canned tuna open can with fresh herbs garlic and lemon ingredients for preservs top view
Image Credit: Ilia Nesolenyi, Shutterstock

What Are the Benefits of Tuna Water for Cats?

Although there are a few risks associated with tuna water, there are some benefits too. When the tuna water contains no dangerous ingredients it can be used as an occasional healthy treat.

1. Hydration

Making sure your cat drinks enough can be a challenge simply because cats are incredibly fussy about where and what they drink. They can dislike having their water dish near their food bowl, litter tray, or in a heavy traffic area, and they might not be happy sharing with another pet. Many cats also dislike drinking standing water.

Cats will drink little and often throughout the day rather than gulp down a large amount of water all at once like dogs do. However, this habit can make it difficult to know when your cat is drinking and whether they’re drinking enough. Tuna water, either on its own or diluted into a water bowl,  can be a good way to make sure your cat does drink something, especially if it’s hot outside or they’re feeling sick, and you want to make sure they’re hydrated.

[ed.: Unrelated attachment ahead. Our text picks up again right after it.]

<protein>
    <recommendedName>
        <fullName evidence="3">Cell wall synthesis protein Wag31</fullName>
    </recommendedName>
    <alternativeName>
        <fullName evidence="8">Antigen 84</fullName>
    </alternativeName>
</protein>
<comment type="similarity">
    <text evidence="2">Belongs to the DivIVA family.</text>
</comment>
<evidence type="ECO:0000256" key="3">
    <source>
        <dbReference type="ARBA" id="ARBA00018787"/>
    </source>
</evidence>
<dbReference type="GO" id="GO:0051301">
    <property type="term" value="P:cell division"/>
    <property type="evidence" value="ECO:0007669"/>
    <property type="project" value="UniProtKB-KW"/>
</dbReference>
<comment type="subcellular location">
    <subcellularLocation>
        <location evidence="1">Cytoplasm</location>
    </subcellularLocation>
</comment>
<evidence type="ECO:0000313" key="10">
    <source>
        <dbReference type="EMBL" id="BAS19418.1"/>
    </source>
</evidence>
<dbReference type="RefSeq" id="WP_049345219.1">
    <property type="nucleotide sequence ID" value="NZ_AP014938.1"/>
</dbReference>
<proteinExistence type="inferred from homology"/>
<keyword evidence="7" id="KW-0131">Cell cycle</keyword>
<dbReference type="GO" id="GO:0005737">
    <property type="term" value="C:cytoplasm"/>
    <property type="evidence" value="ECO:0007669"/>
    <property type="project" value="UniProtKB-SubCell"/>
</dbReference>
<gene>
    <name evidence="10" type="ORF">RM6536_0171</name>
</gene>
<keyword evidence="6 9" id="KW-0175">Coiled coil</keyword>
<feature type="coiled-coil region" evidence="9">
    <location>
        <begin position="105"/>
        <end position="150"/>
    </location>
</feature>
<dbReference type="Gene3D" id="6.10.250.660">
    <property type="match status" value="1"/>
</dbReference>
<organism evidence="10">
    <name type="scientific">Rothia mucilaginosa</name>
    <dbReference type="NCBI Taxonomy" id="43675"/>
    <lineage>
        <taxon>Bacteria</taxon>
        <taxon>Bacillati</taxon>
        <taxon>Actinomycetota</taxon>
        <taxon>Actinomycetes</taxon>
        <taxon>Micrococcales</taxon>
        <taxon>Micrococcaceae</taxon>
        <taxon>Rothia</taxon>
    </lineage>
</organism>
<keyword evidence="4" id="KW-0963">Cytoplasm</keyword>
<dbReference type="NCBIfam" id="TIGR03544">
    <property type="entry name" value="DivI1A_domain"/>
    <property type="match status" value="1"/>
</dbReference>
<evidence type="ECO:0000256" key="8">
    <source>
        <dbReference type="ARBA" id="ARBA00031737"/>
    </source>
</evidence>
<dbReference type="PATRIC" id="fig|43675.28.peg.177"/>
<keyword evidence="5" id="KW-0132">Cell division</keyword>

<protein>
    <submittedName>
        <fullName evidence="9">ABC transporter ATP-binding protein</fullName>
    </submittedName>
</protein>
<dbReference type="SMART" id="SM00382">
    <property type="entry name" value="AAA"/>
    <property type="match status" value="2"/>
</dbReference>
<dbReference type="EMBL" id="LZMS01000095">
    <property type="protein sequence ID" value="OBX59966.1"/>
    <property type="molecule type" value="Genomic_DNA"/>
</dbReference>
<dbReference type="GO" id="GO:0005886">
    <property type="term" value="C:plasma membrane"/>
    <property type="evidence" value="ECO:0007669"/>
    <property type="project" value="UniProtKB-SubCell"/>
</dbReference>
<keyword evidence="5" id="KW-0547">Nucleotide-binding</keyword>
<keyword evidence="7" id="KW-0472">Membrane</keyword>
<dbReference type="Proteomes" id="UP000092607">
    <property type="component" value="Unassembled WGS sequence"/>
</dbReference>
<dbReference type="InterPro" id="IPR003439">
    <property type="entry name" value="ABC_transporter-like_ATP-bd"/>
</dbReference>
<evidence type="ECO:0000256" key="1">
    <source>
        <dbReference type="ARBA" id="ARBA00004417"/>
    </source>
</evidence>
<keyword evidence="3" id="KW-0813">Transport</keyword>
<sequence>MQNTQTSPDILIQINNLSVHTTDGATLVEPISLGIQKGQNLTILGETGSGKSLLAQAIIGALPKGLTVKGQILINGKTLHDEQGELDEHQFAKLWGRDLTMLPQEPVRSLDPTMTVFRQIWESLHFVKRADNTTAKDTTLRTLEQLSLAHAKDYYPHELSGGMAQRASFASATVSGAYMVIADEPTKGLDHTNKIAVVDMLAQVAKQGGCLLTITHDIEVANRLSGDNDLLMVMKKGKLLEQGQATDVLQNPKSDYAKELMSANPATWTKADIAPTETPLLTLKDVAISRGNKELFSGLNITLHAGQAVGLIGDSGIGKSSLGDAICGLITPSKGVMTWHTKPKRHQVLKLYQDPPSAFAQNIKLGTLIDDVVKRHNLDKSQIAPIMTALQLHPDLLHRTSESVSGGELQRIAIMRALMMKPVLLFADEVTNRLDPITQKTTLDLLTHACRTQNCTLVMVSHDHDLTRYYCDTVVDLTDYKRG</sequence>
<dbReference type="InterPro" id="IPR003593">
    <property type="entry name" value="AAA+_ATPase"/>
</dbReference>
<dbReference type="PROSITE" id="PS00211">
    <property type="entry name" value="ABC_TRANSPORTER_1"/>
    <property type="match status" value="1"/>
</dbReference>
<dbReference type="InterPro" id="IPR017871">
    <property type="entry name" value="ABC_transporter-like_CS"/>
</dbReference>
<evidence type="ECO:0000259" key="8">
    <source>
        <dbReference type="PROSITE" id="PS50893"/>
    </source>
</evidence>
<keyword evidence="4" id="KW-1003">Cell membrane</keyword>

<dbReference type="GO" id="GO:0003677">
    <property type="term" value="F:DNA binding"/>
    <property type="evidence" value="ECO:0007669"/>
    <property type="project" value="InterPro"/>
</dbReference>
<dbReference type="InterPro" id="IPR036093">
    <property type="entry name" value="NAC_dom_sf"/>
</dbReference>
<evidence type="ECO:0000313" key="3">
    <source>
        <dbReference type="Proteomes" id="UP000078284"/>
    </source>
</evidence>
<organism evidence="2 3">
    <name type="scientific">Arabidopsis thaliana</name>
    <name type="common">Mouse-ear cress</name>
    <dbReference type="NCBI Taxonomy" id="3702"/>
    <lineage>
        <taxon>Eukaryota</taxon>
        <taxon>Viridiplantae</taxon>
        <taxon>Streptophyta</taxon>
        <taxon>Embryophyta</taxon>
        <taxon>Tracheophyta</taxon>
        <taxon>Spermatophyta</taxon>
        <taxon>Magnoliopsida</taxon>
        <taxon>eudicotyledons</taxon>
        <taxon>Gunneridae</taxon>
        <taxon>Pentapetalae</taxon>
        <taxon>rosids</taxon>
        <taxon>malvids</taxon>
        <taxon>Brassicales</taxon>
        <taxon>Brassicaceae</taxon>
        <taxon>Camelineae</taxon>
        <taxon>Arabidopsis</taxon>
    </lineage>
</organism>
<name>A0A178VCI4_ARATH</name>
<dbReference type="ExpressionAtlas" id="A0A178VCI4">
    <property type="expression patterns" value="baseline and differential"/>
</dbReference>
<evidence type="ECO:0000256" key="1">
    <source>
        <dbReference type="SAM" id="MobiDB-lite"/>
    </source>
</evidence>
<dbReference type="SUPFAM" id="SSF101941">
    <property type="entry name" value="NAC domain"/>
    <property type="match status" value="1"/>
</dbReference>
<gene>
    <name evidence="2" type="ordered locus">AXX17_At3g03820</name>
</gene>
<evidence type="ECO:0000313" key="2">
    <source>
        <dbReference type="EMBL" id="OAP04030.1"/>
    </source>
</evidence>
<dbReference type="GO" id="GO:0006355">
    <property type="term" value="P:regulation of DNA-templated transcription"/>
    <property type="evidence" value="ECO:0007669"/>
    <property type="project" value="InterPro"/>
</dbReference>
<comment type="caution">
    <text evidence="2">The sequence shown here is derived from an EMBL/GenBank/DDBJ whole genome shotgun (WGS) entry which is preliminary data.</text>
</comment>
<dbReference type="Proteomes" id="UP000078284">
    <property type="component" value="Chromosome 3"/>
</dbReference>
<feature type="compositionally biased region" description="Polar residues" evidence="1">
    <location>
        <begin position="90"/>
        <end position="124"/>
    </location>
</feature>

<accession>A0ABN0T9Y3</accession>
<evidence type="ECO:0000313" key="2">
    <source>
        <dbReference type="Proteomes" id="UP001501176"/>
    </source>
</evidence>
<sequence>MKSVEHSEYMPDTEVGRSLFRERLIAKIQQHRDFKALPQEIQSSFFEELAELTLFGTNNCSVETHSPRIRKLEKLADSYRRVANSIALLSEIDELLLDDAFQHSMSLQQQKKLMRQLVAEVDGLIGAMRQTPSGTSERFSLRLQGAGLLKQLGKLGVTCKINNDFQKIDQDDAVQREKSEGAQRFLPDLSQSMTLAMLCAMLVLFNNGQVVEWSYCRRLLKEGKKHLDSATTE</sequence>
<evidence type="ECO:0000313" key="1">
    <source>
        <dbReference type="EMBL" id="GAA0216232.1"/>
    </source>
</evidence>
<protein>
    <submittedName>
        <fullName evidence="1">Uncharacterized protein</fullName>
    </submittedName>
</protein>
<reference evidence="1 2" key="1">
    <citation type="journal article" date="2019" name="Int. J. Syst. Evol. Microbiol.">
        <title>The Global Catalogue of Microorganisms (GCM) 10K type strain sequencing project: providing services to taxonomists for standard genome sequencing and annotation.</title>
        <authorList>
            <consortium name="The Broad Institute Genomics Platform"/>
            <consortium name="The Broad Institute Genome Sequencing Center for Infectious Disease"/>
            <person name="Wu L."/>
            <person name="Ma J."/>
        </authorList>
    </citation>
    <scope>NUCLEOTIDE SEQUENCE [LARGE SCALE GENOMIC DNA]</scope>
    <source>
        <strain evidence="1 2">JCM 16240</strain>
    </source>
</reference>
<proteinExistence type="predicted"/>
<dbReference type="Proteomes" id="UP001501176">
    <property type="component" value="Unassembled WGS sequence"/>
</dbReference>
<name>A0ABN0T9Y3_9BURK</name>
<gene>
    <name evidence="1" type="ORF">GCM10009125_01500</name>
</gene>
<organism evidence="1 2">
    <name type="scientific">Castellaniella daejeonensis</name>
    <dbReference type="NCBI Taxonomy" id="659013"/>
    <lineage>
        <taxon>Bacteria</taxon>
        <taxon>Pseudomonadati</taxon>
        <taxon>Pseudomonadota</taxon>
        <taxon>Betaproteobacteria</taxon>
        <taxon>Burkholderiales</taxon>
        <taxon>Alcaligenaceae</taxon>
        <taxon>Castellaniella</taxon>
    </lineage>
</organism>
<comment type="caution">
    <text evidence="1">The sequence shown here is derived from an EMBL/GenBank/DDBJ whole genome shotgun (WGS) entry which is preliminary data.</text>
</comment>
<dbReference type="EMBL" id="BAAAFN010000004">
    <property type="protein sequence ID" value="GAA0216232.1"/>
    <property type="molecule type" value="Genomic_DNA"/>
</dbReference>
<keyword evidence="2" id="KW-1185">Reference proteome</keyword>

It isn’t a permanent solution, however. While it can help convince your stubborn feline to drink something, it should never be the only thing that your cat drinks. Use it as a rare treat, and consider other ways of encouraging your cat to drink more water, such as using a water fountain or moving the water dish to a quieter spot in the house.

cat drinking from a bowl of red bowl
Image Credit: fantom_rd, Shutterstock

2. Omega Oils

Tuna does contain a reasonable amount of omega 3 essential fatty acids and some of these may also be present in the tuna water. Omega oils help support your cat’s skin and coat health and can have anti- inflammatory properties but cats will only get small amounts from tuna water.